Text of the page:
I wish I could give the first half of the book one rating and give the second half a different rating. The book has a slow start and doesn't seem to really have any sort of plot. It seems more like a collection of short stories from the life of 11 year old Elijah. As the book continues, more humor is found in the stories perhaps as the reader becomes more familiar with the characters. Even when it shifts to having more of a plot in the second half and developing a more serious tone, the author still incorporates humor as the story is told through the mind of a child. It's a good work of historical fiction that blends humor with a serious and sad section of history. The author also deals in a unique way with the subject matter by viewing it through the eyes and life of a free child living in a free settlement in Canada as opposed to life as a slave in the US. The Buxton Settlement itself would be an excellent place to study in a history class that focuses on this time period, just prior to the Civil War. There was no foul language or sexual situations. There is quite a bit of slapping, backhanding, etc of children which would have been commonplace for the time period. There is also a tense serious scene dealing with death, slaves and weapons, but it doesn't cross over to actual violence occurring in the scene or become gruesome in a way that would be inappropriate for readers 6th grade and up. Some advanced 4th & 5th grade readers would enjoy this book as well as middle school and up. The author writes in the dialect and spelling of the main character and the other characters so it may be more of a challenge for younger students to read.

  • James Govednik
    2018-10-20 06:15

    I listened to this book on audio CD, and it was fantastic. Mirron Willis does a great job of bringing Elijah and all the other numerous characters to life. Christopher Paul Curtis's story is informative, moving and uplifting. We get a glimpse of life in Buxton, a settlement of escaped slaves in Canada. Elijah is the first child born free in Buxton. I loved the way the historical details were woven into the story, from the school routine to daily chores to daring escapes from the brutality of slavery. Along the way, Elijah narrates as if we're reading from his journal, and it seems natural, as if we're listening to a friend share stories from their life. Elijah and his friend, Cooter, get into the usual scrapes 12-year old boys might encounter, and Elijah works hard to show the adults he is growing up and doesn't deserve to be described as "fragile" all the time, just because he is a very sensitive boy emotionally. Elijah's stories tell us of his family history, and the struggles of others in the settlement as they try to build a new life or continue working to rescue their loved ones who are still enslaved. Elijah also begins to experience what it's like to for adults to begin to treat him as a young adult, sometimes with good results, sometimes not so good. Some of the grim realism that comes into the story at this point makes this a book for older readers, 12 and up. This was a memorable book, and the emotional drama of some of the scenes will stay with me forever.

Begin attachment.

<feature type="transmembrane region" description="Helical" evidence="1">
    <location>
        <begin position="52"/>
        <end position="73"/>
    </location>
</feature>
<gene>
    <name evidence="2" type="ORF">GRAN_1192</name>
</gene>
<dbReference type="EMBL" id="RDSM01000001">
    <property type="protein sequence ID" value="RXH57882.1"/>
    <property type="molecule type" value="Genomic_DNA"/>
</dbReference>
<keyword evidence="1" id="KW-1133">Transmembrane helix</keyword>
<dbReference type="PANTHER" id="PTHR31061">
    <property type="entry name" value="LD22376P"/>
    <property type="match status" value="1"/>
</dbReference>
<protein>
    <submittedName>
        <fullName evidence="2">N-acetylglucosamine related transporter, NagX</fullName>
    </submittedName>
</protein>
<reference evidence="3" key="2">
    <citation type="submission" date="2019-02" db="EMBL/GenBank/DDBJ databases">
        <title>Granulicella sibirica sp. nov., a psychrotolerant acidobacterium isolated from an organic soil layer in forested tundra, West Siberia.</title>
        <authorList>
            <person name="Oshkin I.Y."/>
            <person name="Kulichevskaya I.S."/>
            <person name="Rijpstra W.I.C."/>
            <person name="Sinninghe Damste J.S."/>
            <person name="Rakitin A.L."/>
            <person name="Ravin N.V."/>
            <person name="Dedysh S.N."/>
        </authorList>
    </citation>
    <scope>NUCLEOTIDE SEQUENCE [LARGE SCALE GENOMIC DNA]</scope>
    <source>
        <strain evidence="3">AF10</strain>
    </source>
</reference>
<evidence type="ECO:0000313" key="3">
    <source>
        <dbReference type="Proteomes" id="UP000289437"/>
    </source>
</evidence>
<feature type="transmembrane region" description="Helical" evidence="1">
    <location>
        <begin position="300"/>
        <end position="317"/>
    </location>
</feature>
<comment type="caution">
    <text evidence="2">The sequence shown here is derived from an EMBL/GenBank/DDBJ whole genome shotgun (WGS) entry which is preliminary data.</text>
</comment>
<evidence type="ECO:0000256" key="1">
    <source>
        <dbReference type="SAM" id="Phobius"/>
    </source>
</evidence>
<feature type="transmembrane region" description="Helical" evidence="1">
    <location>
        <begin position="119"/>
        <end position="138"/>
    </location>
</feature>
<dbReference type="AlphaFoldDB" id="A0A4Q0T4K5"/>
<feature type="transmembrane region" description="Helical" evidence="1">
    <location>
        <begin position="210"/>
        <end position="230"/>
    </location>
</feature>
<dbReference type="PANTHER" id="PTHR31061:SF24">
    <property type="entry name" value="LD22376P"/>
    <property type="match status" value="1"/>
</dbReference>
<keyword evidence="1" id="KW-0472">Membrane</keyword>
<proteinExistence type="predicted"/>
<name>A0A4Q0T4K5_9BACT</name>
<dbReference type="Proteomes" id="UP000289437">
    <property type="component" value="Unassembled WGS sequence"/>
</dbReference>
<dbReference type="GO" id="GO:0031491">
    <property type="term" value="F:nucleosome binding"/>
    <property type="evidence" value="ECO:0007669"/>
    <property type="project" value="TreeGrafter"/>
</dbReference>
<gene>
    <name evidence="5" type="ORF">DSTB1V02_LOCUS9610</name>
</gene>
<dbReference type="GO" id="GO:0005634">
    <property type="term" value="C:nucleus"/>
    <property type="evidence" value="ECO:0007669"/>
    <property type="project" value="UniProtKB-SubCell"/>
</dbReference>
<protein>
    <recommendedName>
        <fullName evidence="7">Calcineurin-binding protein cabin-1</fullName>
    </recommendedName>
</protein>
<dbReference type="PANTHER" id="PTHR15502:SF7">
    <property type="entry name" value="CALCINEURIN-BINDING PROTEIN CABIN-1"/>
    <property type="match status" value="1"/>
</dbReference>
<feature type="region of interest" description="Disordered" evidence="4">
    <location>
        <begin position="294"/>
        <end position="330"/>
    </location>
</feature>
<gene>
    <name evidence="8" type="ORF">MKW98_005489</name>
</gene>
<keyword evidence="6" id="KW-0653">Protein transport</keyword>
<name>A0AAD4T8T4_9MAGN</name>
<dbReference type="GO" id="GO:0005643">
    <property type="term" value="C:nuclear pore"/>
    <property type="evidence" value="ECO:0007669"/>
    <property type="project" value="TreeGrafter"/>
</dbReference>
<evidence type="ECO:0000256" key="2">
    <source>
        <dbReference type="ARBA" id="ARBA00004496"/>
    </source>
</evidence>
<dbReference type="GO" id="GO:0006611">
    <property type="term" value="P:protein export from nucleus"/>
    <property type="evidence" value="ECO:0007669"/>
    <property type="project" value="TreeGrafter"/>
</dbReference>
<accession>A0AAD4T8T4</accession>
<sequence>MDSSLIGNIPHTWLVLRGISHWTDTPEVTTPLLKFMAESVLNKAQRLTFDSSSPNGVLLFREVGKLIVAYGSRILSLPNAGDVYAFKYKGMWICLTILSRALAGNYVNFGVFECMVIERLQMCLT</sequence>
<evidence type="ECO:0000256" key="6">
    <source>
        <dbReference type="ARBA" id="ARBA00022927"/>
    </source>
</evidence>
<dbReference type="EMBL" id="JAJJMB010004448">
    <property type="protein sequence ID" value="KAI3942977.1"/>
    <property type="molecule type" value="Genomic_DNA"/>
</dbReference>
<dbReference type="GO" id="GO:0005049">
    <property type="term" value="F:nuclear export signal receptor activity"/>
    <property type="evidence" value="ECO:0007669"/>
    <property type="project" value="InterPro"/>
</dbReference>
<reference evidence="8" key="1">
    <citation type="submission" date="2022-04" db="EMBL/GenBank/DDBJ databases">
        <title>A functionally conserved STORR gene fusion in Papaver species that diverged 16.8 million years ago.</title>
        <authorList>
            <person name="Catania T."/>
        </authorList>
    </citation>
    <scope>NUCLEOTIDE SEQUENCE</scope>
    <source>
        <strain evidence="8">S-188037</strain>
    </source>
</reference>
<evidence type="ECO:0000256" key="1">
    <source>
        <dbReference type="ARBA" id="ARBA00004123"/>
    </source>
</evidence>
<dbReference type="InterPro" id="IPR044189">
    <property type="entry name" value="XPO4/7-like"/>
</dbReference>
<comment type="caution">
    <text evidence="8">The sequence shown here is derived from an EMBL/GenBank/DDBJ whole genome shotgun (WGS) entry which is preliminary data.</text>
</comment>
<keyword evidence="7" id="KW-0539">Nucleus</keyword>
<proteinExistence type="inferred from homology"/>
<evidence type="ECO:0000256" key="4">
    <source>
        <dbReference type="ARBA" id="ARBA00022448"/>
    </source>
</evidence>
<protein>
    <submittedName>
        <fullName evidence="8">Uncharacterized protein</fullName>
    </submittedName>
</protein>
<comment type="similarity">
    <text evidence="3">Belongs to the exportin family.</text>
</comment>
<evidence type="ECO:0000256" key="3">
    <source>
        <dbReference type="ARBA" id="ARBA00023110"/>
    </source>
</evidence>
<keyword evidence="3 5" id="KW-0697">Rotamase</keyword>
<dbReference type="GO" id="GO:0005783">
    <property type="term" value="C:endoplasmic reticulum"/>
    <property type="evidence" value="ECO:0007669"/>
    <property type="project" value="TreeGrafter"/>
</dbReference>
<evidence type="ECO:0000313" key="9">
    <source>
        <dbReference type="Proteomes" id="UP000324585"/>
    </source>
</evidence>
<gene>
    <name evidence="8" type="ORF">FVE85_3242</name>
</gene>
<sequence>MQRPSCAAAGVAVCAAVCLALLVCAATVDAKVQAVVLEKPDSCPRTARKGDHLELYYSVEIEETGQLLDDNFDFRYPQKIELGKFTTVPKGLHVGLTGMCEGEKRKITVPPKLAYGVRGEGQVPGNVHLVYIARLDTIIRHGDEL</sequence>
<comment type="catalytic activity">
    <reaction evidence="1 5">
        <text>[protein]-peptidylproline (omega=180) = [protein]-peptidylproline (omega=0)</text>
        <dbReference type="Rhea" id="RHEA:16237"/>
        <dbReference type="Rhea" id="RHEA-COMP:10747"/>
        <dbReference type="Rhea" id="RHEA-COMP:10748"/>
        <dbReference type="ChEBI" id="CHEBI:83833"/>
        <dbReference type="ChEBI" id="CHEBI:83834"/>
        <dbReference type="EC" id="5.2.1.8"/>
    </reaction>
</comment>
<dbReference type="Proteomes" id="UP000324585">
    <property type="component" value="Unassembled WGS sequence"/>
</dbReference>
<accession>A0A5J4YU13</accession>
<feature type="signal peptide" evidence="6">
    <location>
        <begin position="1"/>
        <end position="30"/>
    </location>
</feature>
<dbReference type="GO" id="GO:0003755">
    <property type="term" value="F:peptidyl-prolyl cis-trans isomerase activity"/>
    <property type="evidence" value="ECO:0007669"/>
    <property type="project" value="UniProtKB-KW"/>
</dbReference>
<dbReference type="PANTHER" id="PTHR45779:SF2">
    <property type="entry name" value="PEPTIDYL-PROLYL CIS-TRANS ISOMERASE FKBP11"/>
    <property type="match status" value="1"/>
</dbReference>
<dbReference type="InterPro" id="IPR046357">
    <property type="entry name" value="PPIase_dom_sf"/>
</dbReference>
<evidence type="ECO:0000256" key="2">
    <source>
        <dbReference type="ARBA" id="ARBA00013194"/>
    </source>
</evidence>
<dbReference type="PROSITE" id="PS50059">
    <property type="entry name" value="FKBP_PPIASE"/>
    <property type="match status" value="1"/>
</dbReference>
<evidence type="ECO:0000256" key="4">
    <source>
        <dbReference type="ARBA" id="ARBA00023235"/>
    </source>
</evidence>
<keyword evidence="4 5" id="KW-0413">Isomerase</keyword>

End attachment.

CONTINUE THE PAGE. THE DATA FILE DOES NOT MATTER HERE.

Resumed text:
• Bridget F
    2018-10-30 12:59

    Elijah of Buxton by Christopher Paul Curtis is told through the eyes of the kind, outspoken, sensitive, eleven-year-old Elijah. Elijah was born in the small town of Buxton, which is right over the Canadian border, and was established by runaway slaves. He lives a peaceful life attending church, school, and helps his neighbor, Mr. Leroy. Elijah, who sometimes has difficulty fully understanding the horrors his parents and other adults experienced and escaped from, was the first free child born in Buxton. Elijah’s parents want to protect sensitive Elijah from the harsh truths of their pasts. Elijah is determined to make things right when a man steals the money Mr. Leroy was saving to purchase his wife and children’s freedom, so Elijah follows the man over the border. Elijah’s adventure over the border shows him the harsh truth about slavery. His memories of being part of a caring community give him strength and courage on his journey. Will he find redemption for his neighbor? How will this journey change Elijah? Read to find out. I found this book on the Teaching Books website. Elijah of Buxton was a 2008 Newbery Honor book, and it was the Correta Scott King Award and the Scott O’Dell Award for Historical Fiction. This book was funny and heartwarming. Curtis created a genuine character that children can relate to. Curtis accurately depicts life in the time of slavery. I would use this book to compare and contrast how Elijah is impacted by the truths of slavery. How was his view of slavery at the beginning of the book and how was it at the end?